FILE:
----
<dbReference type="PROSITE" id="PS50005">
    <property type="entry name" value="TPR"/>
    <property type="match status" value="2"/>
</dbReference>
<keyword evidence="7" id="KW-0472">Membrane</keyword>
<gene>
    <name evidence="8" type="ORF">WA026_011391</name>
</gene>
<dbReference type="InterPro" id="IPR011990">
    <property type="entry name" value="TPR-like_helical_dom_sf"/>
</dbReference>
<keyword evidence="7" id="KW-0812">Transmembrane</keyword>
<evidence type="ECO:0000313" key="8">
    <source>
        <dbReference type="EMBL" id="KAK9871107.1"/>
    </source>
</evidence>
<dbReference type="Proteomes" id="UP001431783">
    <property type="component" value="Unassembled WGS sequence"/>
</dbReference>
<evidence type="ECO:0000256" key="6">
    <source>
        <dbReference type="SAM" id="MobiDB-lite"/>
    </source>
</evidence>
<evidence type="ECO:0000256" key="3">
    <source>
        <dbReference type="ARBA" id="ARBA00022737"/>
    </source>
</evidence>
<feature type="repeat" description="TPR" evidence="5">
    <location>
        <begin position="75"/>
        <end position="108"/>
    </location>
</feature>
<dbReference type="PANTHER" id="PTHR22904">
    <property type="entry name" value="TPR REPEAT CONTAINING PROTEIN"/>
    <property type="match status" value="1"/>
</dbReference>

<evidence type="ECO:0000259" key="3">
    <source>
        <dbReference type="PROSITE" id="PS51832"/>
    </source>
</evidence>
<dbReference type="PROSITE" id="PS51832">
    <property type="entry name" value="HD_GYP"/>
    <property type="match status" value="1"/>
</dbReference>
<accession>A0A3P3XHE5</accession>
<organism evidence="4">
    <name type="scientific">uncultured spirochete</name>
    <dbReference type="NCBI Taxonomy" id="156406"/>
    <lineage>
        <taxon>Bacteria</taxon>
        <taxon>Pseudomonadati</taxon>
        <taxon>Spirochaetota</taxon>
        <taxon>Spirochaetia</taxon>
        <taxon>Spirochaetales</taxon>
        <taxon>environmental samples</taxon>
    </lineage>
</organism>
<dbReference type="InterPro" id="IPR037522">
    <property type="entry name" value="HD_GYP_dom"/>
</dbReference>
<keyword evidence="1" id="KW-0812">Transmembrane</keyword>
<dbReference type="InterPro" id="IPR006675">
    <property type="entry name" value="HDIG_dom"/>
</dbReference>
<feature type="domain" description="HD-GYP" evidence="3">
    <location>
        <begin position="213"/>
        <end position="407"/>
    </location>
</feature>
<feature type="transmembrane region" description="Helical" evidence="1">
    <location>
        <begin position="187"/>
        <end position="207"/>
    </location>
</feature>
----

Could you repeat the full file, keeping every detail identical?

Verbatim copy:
<dbReference type="PROSITE" id="PS50005">
    <property type="entry name" value="TPR"/>
    <property type="match status" value="2"/>
</dbReference>
<keyword evidence="7" id="KW-0472">Membrane</keyword>
<gene>
    <name evidence="8" type="ORF">WA026_011391</name>
</gene>
<dbReference type="InterPro" id="IPR011990">
    <property type="entry name" value="TPR-like_helical_dom_sf"/>
</dbReference>
<keyword evidence="7" id="KW-0812">Transmembrane</keyword>
<evidence type="ECO:0000313" key="8">
    <source>
        <dbReference type="EMBL" id="KAK9871107.1"/>
    </source>
</evidence>
<dbReference type="Proteomes" id="UP001431783">
    <property type="component" value="Unassembled WGS sequence"/>
</dbReference>
<evidence type="ECO:0000256" key="6">
    <source>
        <dbReference type="SAM" id="MobiDB-lite"/>
    </source>
</evidence>
<evidence type="ECO:0000256" key="3">
    <source>
        <dbReference type="ARBA" id="ARBA00022737"/>
    </source>
</evidence>
<feature type="repeat" description="TPR" evidence="5">
    <location>
        <begin position="75"/>
        <end position="108"/>
    </location>
</feature>
<dbReference type="PANTHER" id="PTHR22904">
    <property type="entry name" value="TPR REPEAT CONTAINING PROTEIN"/>
    <property type="match status" value="1"/>
</dbReference>

<evidence type="ECO:0000259" key="3">
    <source>
        <dbReference type="PROSITE" id="PS51832"/>
    </source>
</evidence>
<dbReference type="PROSITE" id="PS51832">
    <property type="entry name" value="HD_GYP"/>
    <property type="match status" value="1"/>
</dbReference>
<accession>A0A3P3XHE5</accession>
<organism evidence="4">
    <name type="scientific">uncultured spirochete</name>
    <dbReference type="NCBI Taxonomy" id="156406"/>
    <lineage>
        <taxon>Bacteria</taxon>
        <taxon>Pseudomonadati</taxon>
        <taxon>Spirochaetota</taxon>
        <taxon>Spirochaetia</taxon>
        <taxon>Spirochaetales</taxon>
        <taxon>environmental samples</taxon>
    </lineage>
</organism>
<dbReference type="InterPro" id="IPR037522">
    <property type="entry name" value="HD_GYP_dom"/>
</dbReference>
<keyword evidence="1" id="KW-0812">Transmembrane</keyword>
<dbReference type="InterPro" id="IPR006675">
    <property type="entry name" value="HDIG_dom"/>
</dbReference>
<feature type="domain" description="HD-GYP" evidence="3">
    <location>
        <begin position="213"/>
        <end position="407"/>
    </location>
</feature>
<feature type="transmembrane region" description="Helical" evidence="1">
    <location>
        <begin position="187"/>
        <end position="207"/>
    </location>
</feature>